Using the unique pricing method of Tapsi, the second-largest ride-hailing company in Iran, we estimate the price elasticity of demand for Tapsi rides. Tapsi mechanically divides Tehran, the largest city of Iran, into 256 regions using a 16 × 16 matrix of straight lines, to implement surge pricing in response to excess regional demand or supply. Surge multiplier works for all ride requests within each region, independent of supply and demand in neighboring regions or rides characteristics. We exploit this sharp discontinuity in pricing by running a regression discontinuity to estimate the causal effect of the price change on the number of ride requests, i.e., price elasticity of demand. Using information of more than 10 million unique ride requests, we estimate not only average price elasticity, but also price elasticity at different levels of surge multiplier. Moreover, we measure price elasticity for 1-h and 6-h horizons and estimate the price elasticity of − 0.25 and − 0.54 for each horizon, respectively. This can be explained by the fact that in longer horizons, customers can more easily choose alternative modes of transport. This finding supports the very fundamental economic principle of higher elasticities in the long-run than in the short-run. Furthermore, we find that dynamic pricing generated by Tapsi creates consumer surplus as large as 6.5 times the total revenue of Tapsi.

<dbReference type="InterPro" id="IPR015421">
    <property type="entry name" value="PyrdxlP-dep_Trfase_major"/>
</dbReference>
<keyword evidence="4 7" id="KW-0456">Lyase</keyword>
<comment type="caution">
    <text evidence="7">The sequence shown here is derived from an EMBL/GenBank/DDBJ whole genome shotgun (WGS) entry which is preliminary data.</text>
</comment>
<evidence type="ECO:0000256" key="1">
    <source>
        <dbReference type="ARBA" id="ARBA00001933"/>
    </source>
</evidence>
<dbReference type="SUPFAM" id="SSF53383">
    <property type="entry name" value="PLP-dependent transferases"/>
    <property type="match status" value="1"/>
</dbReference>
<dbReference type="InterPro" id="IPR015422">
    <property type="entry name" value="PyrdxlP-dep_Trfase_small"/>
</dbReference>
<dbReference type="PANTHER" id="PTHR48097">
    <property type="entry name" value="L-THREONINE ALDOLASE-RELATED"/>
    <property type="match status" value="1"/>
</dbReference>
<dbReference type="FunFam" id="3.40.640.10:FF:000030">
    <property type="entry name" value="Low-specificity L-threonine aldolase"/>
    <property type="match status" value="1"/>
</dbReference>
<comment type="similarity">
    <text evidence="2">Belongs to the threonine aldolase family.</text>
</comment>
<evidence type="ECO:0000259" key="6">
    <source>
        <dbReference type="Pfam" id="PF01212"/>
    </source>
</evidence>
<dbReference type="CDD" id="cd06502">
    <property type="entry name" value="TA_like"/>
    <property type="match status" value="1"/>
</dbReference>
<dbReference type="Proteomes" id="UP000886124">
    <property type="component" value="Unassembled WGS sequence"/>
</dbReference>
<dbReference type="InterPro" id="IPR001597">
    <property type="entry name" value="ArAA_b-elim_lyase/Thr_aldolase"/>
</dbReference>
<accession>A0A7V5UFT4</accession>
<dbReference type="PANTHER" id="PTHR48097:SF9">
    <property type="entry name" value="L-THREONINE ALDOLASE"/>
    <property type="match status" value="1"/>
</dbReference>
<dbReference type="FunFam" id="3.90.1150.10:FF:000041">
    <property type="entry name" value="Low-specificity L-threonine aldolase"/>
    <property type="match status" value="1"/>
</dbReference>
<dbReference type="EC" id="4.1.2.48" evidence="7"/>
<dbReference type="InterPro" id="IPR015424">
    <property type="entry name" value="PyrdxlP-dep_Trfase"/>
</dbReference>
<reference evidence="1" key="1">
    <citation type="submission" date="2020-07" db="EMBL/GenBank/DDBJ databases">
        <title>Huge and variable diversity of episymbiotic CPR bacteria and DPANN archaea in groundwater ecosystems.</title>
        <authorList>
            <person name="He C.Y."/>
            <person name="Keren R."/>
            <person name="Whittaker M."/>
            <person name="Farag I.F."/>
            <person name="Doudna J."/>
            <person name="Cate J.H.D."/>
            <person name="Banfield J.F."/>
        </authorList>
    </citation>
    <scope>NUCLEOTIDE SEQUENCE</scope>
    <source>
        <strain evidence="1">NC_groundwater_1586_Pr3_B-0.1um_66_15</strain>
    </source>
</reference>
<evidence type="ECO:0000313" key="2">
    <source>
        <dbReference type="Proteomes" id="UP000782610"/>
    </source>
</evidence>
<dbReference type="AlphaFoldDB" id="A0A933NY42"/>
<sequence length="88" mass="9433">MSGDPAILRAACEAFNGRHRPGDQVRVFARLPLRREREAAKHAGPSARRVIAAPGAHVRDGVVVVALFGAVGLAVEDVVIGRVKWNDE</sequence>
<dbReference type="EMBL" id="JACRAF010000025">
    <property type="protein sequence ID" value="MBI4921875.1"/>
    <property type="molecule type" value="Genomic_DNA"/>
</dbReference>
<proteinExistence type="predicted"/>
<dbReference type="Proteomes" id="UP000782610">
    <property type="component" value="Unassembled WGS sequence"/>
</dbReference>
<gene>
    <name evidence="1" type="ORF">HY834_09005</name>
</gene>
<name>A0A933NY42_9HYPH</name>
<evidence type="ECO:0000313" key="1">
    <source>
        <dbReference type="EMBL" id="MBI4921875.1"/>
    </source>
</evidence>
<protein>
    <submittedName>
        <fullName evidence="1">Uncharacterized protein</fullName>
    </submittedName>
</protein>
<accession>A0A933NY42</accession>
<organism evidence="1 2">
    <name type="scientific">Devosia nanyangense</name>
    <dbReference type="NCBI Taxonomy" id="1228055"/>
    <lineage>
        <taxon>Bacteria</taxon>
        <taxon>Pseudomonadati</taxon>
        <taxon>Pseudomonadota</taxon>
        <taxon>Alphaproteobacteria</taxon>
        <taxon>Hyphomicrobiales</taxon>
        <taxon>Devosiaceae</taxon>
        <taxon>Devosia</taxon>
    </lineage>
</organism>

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New York City Taxi & Limousine Commission.
Recently Tapsi has improved its pricing algorithm. However, during the time period that we used for our project, pricing was as described above.
Further details and assumptions for this way of measuring consumer surplus using demand elasticities can be found in Cohen et al. (2016).
Due to confidentiality of the data, we can report the nominal values of the welfare gains in dollars or Rial (Iranian currency). Results exist with the authors.
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Madanizadeh, S.A., Joshaghani, H. & Moradi, R. Ride-hailing demand elasticity: a regression discontinuity method. J. Ind. Bus. Econ. 50, 907–932 (2023). https://doi.org/10.1007/s40812-022-00225-1
- Estimating demand elasticity
- Regression discontinuity design
- Ride-hailing applications
- Two-sided markets